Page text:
Despite having only spent 2 days in Denmark during a trip the year before, I relocated figuring I’d see what happened and give it a go. It was one of the best and most pivotal decisions of my life.

Nordic Conversations Are Different

Silence. It is something Americans hate. In your typical American conversation you’ll rarely find such a thing as a comfortable silence, a reflective silence, or a natural silence.  For the average American in a normal conversation there’s really only one type of silence and that is awkward silence. A type of silence that we’re taught from childhood to avoid at all costs. This stems in large part from the American conversational approach which I think can best be described as conversational layering with each person quickly layering on new overlapping information in rapid succession. Add in the fast-paced rapid-fire approach to speaking common among most Americans and you’ve got a recipe for frustration and perceived arrogance when talking to Nordics / Scandinavians (and other internationals). 

Ducks in Love – Weekly Travel Photo

Young Girl, Ducks in Flight

Situated five minutes walk from the Forum Metro station in Copenhagen there is a gorgeous little oasis.  The small park and botanical garden sits alongside the University of Copenhagen’s campus and is home to a wonderful assortment of green space, vibrant flowers, and even a small pond complete with a sprawling willow at the end of a short causeway. In late June I found myself relaxing in the park, enjoying a sunny day, and the brilliant allure of a rare summer day in Copenhagen.  Families, lovers, and friends could all be found wandering, relaxing, and reclining throughout the park. As I worked my way from Tulip bed to Tulip bed documenting the rich colors and creative patterns crafted by the gardeners a slight commotion caught my attention.

Over the giggle of a small girl who was playfully running circles on the green, the flap of duck wings, and a honk of vexation re-centered my focus on two male Mallard ducks battling for the attentions of a female. While seemingly open to one of the duck’s attentions, she was anything but willing to entertain the proximity of the other.  The result was a game of chase that led the three ducks around the pond, out of the water, into the air, and back again.  As the offending male followed in hot pursuit, flying immediately in front of the little girl, I snapped my camera up to my face and fired off a few photos.  This was the end result.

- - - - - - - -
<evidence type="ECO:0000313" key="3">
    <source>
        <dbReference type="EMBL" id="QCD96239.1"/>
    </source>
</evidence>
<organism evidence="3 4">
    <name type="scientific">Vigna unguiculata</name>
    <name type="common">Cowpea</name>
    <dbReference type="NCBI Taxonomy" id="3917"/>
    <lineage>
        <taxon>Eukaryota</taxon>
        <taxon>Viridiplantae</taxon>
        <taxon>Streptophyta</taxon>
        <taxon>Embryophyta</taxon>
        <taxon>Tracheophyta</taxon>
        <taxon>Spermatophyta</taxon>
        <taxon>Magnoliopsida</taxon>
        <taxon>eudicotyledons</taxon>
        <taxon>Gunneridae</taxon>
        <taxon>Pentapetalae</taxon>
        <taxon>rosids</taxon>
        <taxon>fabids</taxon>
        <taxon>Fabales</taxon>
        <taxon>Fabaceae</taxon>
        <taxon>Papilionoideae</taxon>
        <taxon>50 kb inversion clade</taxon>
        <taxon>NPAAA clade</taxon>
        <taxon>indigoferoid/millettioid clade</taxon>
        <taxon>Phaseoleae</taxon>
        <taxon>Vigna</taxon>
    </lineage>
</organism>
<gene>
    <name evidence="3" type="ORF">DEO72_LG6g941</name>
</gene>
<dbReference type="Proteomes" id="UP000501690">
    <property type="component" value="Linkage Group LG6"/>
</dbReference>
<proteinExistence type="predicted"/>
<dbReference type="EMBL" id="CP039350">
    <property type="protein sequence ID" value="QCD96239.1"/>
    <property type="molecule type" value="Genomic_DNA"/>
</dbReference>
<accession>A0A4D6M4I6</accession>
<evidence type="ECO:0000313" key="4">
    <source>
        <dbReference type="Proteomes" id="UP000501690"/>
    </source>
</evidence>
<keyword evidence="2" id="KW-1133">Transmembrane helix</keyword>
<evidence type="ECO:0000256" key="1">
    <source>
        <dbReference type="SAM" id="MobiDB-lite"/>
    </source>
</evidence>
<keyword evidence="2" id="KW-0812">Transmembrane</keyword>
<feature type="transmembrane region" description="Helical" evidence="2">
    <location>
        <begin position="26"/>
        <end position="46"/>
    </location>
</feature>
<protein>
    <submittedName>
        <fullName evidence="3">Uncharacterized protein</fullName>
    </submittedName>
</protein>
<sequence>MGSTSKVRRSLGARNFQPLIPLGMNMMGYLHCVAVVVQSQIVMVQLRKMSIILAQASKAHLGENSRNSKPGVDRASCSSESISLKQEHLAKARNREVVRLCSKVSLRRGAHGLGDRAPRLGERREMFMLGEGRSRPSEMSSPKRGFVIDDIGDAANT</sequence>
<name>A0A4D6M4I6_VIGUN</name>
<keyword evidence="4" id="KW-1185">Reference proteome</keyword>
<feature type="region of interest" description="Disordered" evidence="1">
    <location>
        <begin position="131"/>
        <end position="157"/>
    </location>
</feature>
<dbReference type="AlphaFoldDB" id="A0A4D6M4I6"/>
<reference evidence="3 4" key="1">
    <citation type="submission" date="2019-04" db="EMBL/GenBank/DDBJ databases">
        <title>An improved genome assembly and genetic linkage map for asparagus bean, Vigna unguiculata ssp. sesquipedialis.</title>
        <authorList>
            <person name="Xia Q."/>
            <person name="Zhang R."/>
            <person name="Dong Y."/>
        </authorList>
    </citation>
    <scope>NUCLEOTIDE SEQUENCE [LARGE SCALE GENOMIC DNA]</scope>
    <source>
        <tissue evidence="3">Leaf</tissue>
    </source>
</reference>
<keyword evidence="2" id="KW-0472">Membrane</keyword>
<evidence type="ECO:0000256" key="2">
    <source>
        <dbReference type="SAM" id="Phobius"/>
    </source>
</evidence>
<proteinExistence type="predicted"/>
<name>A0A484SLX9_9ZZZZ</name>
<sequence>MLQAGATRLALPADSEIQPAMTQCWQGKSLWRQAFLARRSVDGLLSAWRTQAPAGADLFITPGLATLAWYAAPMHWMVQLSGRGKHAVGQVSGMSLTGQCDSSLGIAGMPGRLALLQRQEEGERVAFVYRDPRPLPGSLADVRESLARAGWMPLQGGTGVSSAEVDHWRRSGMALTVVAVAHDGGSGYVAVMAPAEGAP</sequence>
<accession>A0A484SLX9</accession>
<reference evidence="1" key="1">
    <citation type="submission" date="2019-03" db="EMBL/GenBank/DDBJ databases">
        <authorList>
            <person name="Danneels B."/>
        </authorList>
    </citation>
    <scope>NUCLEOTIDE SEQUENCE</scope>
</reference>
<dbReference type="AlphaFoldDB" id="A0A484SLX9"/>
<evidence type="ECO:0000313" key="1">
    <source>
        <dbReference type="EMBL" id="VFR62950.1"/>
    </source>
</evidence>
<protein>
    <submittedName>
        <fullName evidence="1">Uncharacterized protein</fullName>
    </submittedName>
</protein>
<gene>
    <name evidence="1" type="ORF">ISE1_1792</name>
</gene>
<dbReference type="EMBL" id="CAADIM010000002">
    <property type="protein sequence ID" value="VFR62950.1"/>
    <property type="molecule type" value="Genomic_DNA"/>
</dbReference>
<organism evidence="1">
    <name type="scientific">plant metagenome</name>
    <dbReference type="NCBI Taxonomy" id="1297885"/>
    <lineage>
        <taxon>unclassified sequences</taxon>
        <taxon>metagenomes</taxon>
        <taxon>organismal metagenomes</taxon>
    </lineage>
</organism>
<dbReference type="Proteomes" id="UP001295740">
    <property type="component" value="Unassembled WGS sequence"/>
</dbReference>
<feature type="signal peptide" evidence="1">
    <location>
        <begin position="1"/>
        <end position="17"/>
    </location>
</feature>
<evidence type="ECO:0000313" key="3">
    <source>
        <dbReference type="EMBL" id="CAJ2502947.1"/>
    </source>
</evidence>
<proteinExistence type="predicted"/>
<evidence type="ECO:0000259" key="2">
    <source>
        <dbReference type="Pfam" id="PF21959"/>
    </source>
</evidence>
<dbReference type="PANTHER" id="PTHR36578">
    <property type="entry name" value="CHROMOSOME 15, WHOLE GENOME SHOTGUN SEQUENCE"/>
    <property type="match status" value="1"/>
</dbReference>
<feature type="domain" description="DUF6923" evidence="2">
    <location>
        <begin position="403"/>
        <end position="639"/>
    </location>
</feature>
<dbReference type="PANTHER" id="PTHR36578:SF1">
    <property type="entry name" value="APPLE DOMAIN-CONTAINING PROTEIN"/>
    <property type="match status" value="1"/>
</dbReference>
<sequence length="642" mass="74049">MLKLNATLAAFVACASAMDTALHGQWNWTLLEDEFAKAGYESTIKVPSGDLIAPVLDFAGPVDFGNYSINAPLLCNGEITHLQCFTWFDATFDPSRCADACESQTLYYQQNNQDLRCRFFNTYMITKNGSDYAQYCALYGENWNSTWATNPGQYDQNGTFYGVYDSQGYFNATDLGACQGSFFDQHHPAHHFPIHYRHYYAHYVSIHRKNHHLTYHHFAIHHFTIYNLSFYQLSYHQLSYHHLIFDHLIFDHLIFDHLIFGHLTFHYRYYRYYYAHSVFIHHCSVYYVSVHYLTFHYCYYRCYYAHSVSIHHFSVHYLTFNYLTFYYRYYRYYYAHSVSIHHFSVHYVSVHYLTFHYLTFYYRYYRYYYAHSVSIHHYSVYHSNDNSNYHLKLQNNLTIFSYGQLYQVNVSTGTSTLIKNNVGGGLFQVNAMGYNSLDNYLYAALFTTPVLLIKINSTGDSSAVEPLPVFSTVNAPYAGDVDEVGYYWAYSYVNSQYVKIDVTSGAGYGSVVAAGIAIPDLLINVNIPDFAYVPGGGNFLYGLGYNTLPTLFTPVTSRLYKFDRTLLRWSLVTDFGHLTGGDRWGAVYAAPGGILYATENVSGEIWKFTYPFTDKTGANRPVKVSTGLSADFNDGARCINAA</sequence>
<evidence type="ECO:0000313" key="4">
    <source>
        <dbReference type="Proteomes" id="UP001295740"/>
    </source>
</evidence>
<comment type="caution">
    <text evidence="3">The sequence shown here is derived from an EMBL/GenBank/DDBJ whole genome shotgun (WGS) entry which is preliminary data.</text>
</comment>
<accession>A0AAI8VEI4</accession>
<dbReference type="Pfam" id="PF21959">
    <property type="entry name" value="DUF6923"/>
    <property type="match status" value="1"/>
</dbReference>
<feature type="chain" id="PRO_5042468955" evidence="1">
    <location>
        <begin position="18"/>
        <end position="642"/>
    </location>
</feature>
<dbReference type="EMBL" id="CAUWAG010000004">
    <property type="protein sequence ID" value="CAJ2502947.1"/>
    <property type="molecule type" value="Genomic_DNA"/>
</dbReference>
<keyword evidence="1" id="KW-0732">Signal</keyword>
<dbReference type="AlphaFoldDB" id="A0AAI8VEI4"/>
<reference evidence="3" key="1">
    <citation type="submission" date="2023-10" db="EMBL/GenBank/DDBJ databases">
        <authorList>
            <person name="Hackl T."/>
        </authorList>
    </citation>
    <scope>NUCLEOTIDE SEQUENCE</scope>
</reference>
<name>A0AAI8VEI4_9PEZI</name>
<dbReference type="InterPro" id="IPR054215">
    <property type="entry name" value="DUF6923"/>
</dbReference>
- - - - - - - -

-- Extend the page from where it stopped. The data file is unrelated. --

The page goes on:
Make sure to head over to flickr to see the rest of the album.

Would you like to see previous Friday Photos? View past travel pictures here. This photo was taken on a Canon T3i (600D) Camera.

Life Abroad and the Loss of Innocence

Old Woman By Fountain

As I stepped off of the curb and down onto an old cobblestone street in the historic district of Innsbruck, I found myself musing.  A few minutes earlier a light mist, far too mild to even be considered rain, had begun to drift down.  I was surrounded by old buildings full of character, each with a wealth of stories locked away behind oft re-painted and restored walls.  As my eyes scanned the street they settled on an old woman standing beside a water fountain.  It was one of those postcard perfect moments.  The type you travel for; that brings to life all of the magic moments you fawned over, dreamed of, and were raised upon.  I paused and soaked up the details of it. It wasn’t until several days later, as I touched down in Istanbul and found myself wandering the storied city’s ancient and exotic streets, that I realized that perfect scene had been the harbinger of a significant realization.

When I made the choice to re-locate to Copenhagen for a two-year Masters program, I knew that a lot of things would change.  Chief among those was me as an individual.  One thing I never thought about or expected to change drastically was my relationship as a whole with Europe.  True, I expected it to become more familiar, but I think at a certain level I expected that I’d just have more time to relish its magic and cultural diversity.

I now realize that in re-locating to Denmark, a large chunk of Europe has lost part of the exotic mystery that made it such an exhilarating and spectacular place to visit as a child and young adult. This shift hasn’t come entirely from the year and a half I’ve lived in Denmark. If I’m to be honest I think I can trace it as a gradual progression as I took each European trip.